One of the greatest challenges facing humanity is how to grow more food while reducing the negative impacts of agriculture upon the environment. Our ability to do so requires ever-more efficient and sustainable agricultural practices. The promising news is that researchers have found out that the spatial pattern in which a farmer sows their crops is an important determinant of what they will reap.
"In the vast majority of cases, higher yields and fewer weeds are the result of sowing crops in a more uniform, grid-like pattern, where each plant is equidistant from its neighboring plants, both within and between rows," says Professor Jacob Weiner of the University of Copenhagen's Department of Plant and Environmental Sciences.
Professor Weiner and his colleagues from Northeast Agricultural University in China conducted a large metastudy of research in the area to discover the impact of uniform spatial patterns on crop yields and weed growth. The study, now published in the serial Advances in Agronomy, demonstrated that a uniform seeding pattern resulted in higher yields in 76% of trials, and fewer weeds in 73% of trials.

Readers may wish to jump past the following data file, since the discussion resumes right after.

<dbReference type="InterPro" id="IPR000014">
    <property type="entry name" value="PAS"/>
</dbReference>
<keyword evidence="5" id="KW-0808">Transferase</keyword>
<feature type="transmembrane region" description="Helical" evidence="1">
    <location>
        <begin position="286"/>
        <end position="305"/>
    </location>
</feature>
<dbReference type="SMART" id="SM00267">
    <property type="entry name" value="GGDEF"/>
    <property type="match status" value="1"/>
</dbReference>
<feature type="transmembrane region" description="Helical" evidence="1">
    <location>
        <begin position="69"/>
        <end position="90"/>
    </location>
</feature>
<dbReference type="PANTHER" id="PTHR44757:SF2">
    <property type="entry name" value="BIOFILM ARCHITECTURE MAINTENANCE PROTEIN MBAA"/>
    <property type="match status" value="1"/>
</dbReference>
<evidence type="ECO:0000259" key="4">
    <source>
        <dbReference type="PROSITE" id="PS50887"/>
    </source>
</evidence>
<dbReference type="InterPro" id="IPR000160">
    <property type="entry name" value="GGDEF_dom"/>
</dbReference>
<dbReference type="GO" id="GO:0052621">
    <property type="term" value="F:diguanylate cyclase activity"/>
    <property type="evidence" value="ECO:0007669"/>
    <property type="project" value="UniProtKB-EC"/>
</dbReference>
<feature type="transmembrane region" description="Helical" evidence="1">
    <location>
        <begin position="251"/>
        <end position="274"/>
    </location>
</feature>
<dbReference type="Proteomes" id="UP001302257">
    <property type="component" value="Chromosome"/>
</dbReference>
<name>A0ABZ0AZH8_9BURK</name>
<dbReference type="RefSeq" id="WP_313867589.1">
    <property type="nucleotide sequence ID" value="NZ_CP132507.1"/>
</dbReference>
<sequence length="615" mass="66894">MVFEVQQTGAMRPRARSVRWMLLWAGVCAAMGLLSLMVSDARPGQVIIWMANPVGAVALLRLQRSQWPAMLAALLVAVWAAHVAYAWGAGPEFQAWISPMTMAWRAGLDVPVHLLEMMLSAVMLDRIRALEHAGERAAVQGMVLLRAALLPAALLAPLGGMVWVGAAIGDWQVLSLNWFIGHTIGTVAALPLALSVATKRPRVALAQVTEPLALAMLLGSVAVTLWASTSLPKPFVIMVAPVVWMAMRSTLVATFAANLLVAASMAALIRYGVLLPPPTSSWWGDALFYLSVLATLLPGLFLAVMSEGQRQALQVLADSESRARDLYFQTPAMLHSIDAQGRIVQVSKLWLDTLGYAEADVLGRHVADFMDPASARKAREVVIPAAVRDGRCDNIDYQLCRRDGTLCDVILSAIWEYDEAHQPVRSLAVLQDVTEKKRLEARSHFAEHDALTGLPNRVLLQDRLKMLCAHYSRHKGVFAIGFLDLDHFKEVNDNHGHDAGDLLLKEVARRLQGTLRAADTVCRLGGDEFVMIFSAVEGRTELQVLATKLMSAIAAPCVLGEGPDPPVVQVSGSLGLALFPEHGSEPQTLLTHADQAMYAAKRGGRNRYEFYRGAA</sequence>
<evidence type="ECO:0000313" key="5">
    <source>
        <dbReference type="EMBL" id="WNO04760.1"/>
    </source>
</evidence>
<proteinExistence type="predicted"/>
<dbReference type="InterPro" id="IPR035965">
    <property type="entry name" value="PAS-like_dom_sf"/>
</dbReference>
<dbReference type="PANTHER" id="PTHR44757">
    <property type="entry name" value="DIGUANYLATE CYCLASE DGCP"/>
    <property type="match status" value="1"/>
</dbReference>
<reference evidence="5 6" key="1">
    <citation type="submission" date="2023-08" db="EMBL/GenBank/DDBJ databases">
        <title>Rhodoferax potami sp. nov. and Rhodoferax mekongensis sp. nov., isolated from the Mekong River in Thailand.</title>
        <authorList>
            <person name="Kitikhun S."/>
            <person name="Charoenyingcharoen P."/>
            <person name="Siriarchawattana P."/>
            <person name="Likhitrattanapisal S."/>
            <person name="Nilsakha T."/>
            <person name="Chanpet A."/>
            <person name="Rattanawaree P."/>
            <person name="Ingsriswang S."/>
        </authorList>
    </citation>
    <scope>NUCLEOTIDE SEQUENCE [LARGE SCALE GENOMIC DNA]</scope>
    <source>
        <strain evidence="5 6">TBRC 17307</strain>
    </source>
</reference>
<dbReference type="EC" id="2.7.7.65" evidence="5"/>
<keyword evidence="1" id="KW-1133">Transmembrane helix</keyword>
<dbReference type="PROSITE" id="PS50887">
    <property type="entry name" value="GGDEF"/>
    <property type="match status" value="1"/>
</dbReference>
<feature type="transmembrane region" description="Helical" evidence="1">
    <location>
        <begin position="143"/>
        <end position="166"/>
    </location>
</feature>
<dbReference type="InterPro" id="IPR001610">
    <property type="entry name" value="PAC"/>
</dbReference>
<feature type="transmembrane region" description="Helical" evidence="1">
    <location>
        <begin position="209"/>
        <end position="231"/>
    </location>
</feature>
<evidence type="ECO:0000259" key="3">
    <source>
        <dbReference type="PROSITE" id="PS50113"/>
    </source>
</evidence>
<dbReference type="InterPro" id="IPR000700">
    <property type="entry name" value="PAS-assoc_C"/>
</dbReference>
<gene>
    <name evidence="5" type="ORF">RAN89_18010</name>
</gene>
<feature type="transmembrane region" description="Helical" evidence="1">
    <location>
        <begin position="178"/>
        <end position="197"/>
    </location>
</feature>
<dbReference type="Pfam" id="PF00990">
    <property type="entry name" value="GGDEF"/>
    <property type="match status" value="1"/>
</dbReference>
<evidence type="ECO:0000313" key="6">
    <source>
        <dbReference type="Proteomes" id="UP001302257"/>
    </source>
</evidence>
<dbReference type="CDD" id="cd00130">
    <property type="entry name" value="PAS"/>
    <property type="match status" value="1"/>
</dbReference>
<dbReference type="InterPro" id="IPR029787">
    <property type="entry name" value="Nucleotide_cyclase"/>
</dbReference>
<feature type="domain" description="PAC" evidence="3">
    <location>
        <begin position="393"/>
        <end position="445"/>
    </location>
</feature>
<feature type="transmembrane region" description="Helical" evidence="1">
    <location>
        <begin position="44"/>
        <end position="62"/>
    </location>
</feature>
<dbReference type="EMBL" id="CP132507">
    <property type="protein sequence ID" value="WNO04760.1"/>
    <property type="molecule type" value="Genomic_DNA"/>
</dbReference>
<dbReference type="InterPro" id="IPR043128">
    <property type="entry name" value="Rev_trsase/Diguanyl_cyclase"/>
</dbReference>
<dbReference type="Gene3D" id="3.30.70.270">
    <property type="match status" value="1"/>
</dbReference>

In particular, the researchers looked at three of the world's most widely-cultivated crops: wheat, maize and soybean. In many studies, yields were roughly 20% higher, while one study yielded 60% more wheat and another, up to 90% more soybeans. With regards to weed growth, several studies resulted in more than a 30% reduction in weeds when traditional, less precise sowing was replaced by the uniform sowing pattern.
"Our own research has demonstrated the positive effects of the uniform sowing of wheat when weeds are present, but the new study shows that this benefit extends to other crops, both with and without competition from weeds", says Professor Weiner.
(Source: Agriculture and Food News, ScienceDaily. www.sciencedaily.com)